Sea Of Thieves: A Pirate's Life Review - Dead Men Tell Five Tales, Actually

  • First Released Mar 20, 2018
  • XONE
  • PC
  • XBSX

The Pirates of the Caribbean tie-in content for Sea of Thieves offers a whole lot to do, and while it can be buggy and a bit frustrating, it's still pretty fun.

Sea of Thieves is often at its best when it devolves into chaos. After raiding a skeleton ship and loading up your brig with loot, suddenly, a player galleon appears from behind an island, turning its broadside cannons in your direction for a sneak attack. Returning fire, repairing your ship, and desperately turning your sails to make an escape--or firing a crewmate over to the enemy to lay waste to them and steal their stuff--are the moments that make Rare's pirate adventure live game so memorable.

But don't discount Rare's ability to make deep, brainy story content, either. Since its launch, Sea of Thieves has come to encompass Tall Tales, lengthy voyages centered on solving riddles and learning about non-player characters that make up the game's lore. It's in this more directed, narrative-driven realm that the game's latest expansion, A Pirate's Life, lies as well. Tying in with Disney's Pirates of the Caribbean film franchise, the expansion provides new stories to uncover that are both fairly delightful for fans of the films and the theme park attraction that spawned them, as well as big, involved new Sea of Thieves locations to explore.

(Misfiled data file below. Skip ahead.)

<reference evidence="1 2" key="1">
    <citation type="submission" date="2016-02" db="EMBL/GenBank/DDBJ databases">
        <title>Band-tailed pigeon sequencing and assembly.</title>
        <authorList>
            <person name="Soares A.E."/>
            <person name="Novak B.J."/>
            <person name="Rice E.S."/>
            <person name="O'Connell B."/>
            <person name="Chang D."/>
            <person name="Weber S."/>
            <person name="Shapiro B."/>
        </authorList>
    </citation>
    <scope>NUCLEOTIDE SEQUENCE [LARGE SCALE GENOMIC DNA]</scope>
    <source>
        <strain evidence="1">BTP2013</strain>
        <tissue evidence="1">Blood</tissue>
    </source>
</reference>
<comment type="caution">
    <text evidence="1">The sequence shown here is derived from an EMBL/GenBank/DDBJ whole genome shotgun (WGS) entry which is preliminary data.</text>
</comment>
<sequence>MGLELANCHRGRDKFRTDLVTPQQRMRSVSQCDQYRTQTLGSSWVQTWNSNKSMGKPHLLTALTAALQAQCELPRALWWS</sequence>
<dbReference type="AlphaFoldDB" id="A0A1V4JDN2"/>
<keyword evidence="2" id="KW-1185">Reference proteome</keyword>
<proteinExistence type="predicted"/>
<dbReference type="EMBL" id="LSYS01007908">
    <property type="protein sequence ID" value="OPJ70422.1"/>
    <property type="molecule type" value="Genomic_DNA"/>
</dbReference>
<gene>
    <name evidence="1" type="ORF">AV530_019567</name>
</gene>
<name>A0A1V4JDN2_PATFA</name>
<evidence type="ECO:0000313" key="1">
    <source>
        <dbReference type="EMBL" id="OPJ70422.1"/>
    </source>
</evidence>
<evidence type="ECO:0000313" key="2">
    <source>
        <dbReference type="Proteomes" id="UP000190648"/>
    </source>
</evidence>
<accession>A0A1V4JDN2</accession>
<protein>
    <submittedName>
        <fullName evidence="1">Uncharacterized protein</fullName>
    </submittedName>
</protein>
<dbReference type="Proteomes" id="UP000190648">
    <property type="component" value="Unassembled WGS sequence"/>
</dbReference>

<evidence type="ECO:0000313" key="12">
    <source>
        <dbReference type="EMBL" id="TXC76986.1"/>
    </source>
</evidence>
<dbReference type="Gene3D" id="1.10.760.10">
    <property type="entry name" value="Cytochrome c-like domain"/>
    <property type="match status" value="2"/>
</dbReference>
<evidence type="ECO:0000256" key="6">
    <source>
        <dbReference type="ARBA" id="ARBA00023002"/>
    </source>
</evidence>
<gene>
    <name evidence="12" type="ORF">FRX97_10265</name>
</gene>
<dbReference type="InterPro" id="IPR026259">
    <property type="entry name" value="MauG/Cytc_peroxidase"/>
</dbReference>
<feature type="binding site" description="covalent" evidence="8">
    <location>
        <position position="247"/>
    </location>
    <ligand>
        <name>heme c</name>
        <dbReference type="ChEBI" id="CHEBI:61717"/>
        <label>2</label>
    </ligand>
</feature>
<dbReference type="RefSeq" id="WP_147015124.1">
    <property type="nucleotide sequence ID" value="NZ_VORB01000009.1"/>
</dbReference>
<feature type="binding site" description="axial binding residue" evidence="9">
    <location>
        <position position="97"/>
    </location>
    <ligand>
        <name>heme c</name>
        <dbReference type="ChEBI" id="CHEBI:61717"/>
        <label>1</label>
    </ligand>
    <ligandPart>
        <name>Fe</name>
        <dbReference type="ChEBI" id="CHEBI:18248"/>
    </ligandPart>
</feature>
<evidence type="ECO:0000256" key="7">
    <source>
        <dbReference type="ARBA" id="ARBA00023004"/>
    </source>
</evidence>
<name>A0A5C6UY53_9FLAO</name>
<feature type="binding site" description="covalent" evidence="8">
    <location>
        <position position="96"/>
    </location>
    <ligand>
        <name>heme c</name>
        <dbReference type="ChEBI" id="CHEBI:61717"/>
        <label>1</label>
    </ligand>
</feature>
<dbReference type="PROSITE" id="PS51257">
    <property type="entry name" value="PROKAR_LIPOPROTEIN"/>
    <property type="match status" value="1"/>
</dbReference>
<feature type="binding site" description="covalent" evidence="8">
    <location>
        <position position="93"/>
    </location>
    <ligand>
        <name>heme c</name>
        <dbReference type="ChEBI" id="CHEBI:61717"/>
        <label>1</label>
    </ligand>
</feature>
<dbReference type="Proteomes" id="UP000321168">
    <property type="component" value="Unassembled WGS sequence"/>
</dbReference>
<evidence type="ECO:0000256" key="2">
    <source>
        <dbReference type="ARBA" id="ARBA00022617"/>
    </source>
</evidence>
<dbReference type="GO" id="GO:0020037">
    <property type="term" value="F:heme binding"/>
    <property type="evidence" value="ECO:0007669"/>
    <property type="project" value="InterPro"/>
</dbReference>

A Pirate's Life adds a lot to Sea of Thieves, expanding on its sandbox with new enemies and a new weapon, while providing several hours of story content that's deep enough for experienced players to enjoy and approachable enough for newbies excited to sail the seas with Jack Sparrow. Though it's held back occasionally by bugs and relies on some of Sea of Thieves' weaker elements, like hitchy platforming, the expansion is a great excuse to man the helm of a pirate vessel.

Core to A Pirate's Life are five new Tall Tales stories, which follow Pirates of the Caribbean mainstay Jack Sparrow and his crew. Through some adventuring, the movie characters have found their way into the weird and mystical video game world, but they've been chased there by Davy Jones, the magical Pirates of the Caribbean villain. Jones wants to take control of the Sea of Thieves, so you need to save Jack from the realm of the dead (called the Sea of the Damned), figure out Jones' plans, and ultimately send the squid-faced villain back to where he belongs to preserve the ultimate freedom of the pirate life.